Aus­tralian con­sumers to­day are savvy – in­creas­ingly they’re go­ing on­line to re­search a prod­uct they’re in­ter­ested in pur­chas­ing, es­pe­cially to read cus­tomer re­views and com­pare com­peti­tors. In fact, the lat­est Sal­mat Mar­ket­ing Re­port showed that search en

Business First - - CONSUMER - By An­drew Lane

Con­sumer pur­chase trends are chang­ing. While Aus­tralia has for many years lagged be­hind over­seas mar­kets in the eCom­merce space, brands and con­sumers are clos­ing the gap – par­tic­u­larly in light of Ama­zon’s ar­rival to Aus­tralia. We are more com­fort­able search­ing for, and in­creas­ingly trans­act­ing on­line.

This high­lights the need for re­tail­ers to en­sure their on­line game is strong. Here are three ways mar­keters can help their brand stand out on­line:

1. In­vest ap­pro­pri­ate re­sources in search

Brands that use search suc­cess­fully of­ten find it to be the high­est per­form­ing mar­ket­ing chan­nel driv­ing in­ter­est in prod­ucts and sales. How­ever, many mar­keters con­tinue to un­der­value Search En­gine Op­ti­mi­sa­tion (SEO). This points to a dis­con­nect around their un­der­stand­ing of it, and how they’re us­ing it.

In terms of time in­vested in SEO, mar­keters of­ten de­fault to a ‘set and for­get’ ap­proach. Typ­i­cally it will be some­thing they look at as part of a web­site build, re­build, or up­date – and ex­pect it to con­tinue per­form­ing well as months go by.

For suc­cess over the medium to long-term, mar­keters should ded­i­cate a suf­fi­cient por­tion of their an­nual mar­ket­ing bud­get to search – how much will de­pend on the in­dus­try and com­pe­ti­tion. They also need to set them­selves up from a re­sourc­ing point of view. They need a con­sid­ered strat­egy, as well as peo­ple who are able to cre­ate qual­ity con­tent to which ads are driven, and man­age the web­site.

2. En­cour­age on­line re­views

Sal­mat’s re­search showed that 62 per cent of mar­keters do not be­lieve that on­line re­views in­flu­ence con­sumer pur­chase de­ci­sions. How­ever, two in five (40 per cent) con­sumers said an on­line re­view would in­flu­ence their de­ci­sion to pur­chase. Fur­ther, 37 per cent said they of­ten go on­line while in-store to as­sess cus­tomer re­views be­fore pur­chas­ing a prod­uct. The good news is that, de­spite the as­sump­tion that cus­tomers are more likely to leave a neg­a­tive re­view, con­sumers are al­most three times more likely to write a pos­i­tive re­view than a neg­a­tive one.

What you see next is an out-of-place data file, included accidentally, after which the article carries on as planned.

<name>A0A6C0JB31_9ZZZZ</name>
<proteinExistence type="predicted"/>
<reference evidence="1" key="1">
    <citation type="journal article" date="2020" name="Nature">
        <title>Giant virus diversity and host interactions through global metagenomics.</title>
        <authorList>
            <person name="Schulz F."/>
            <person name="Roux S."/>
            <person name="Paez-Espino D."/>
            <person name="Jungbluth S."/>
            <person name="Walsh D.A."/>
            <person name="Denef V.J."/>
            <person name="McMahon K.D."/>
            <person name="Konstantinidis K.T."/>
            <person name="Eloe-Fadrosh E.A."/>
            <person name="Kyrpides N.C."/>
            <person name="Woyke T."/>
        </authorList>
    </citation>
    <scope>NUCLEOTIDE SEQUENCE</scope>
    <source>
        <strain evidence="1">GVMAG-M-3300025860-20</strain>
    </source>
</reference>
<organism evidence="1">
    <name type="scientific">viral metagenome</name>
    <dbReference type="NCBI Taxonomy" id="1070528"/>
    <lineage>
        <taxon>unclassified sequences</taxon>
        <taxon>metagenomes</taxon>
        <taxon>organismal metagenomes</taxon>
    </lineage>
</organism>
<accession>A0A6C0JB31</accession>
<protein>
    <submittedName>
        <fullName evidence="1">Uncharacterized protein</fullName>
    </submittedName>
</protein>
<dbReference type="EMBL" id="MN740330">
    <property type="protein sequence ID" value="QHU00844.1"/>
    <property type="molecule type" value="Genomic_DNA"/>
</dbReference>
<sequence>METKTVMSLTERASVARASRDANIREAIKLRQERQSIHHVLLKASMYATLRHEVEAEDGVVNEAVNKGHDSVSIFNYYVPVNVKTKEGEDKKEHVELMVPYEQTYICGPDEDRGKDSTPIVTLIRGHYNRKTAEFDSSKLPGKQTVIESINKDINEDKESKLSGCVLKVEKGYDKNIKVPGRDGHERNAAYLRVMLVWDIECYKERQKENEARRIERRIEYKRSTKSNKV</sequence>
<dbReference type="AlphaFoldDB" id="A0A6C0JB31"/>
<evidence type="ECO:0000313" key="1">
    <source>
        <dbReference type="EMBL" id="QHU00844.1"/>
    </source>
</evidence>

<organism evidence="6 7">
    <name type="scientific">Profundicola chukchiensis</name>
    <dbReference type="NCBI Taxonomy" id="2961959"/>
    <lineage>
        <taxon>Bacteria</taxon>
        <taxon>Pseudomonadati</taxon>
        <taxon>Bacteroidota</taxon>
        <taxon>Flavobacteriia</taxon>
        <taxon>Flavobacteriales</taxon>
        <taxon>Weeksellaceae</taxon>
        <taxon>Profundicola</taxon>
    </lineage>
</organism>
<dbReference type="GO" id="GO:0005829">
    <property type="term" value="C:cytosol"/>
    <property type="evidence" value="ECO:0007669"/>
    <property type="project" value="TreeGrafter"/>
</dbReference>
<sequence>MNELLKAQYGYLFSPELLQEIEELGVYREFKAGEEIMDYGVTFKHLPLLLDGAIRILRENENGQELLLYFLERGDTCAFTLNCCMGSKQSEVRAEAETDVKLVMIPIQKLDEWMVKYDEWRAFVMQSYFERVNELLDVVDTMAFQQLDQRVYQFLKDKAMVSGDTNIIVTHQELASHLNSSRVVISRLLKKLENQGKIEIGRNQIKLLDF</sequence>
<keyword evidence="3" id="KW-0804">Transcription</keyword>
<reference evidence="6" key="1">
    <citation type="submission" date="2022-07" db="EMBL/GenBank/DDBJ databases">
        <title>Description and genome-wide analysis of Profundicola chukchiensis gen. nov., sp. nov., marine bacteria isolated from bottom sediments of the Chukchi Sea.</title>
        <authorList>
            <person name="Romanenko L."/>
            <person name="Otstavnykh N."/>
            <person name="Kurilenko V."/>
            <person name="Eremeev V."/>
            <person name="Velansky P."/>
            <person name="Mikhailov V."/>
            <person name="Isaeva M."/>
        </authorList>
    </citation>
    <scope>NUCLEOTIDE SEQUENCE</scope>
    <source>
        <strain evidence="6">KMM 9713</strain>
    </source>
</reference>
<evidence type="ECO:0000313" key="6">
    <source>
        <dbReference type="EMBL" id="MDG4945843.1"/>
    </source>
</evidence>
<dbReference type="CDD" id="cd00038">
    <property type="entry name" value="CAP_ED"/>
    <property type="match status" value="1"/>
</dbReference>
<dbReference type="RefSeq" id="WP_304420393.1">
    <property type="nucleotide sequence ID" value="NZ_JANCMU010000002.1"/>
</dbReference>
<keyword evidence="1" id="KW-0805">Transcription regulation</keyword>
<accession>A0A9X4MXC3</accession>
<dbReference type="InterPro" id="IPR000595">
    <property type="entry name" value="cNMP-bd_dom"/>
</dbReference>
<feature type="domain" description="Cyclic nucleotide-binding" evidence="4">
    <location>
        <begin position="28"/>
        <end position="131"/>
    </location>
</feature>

This presents an op­por­tu­nity for mar­keters to en­cour­age on­line re­views. Mar­keters can ei­ther dis­play re­views on the brand’s web­site us­ing a plugin like TrustPilot, or else­where on­line on Google, so­cial me­dia or other third party plat­forms. Once this is in­te­grated, mar­keters can start en­cour­ag­ing re­views by email­ing a cus­tomer post pur­chase and prompt­ing them to write a re­view.

And don’t shy away from pub­lish­ing the neg­a­tive re­views ei­ther – be­ing au­then­tic and trans­par­ent is im­por­tant for build­ing trust among po­ten­tial buy­ers. No one be­lieves it when all they can see is pos­i­tive re­views. Neg­a­tive re­views also pro­vide a chance for an ex­pe­ri­enced mar­keter to en­gage with the

dis­sat­is­fied cus­tomer to man­age and ad­dress the is­sue, and ul­ti­mately turn sen­ti­ment around.

Hav­ing a so­cial lis­ten­ing tool in place is im­por­tant to en­sure mar­keters are aware of what’s be­ing said about their brand, and where the dis­cus­sion is hap­pen­ing – it may not be through the chan­nels you ex­pect. So­cial lis­ten­ing can be time in­ten­sive and medium to large com­pa­nies may find it favourable to out­source these re­quire­ments to an ex­ter­nal spe­cial­ist. On the flip­side, smaller com­pa­nies may find it most cost ef­fec­tive to man­age and im­ple­ment so­cial lis­ten­ing in­ter­nally, with ad­vice and guid­ance from an ex­ter­nal part­ner.

3. Con­nect your on­line and off­line as­sets

De­spite the in­creas­ing num­ber of peo­ple who are shop­ping on­line, our re­search found that in gen­eral, most Aussies (49%) still love to walk into a store so they can see and touch a prod­uct (58%) and so that they can walk away with it im­me­di­ately (59%).

Many Aus­tralian brands are very ac­tive on­line, but on­line sales count only to­wards a small part of over­all rev­enue. Peo­ple are us­ing on­line search and eCom­merce chan­nels in the discovery stage – par­tic­u­larly on mo­bile - but re­vert to bricks and mor­tar when it comes to the pointy end of the pur­chase. Given this, it’s cru­cial mar­keters con­nect their on­line and off­line as­sets to help cus­tomers with their jour­ney to pur­chase. Brands do­ing this suc­cess­fully have a mo­bile re­spon­sive web­site, and the cor­rect con­tact, lo­ca­tion and open­ing hours on Google and their web­site.

Fi­nally, util­is­ing mea­sure­ment tools to track pur­chase be­hav­iour is crit­i­cal. Once upon a time, stores saw on­line as a ‘com­peti­tor’ rather than a fa­cil­i­ta­tor and com­ple­men­tary chan­nel. How­ever, hav­ing mea­sure­ment tools in place will en­able mar­keters to demon­strate how on­line ac­tiv­ity is in­flu­enc­ing off­line sales. An­drew Lane, Head of Sales and Mar­ket­ing for Sal­mat.

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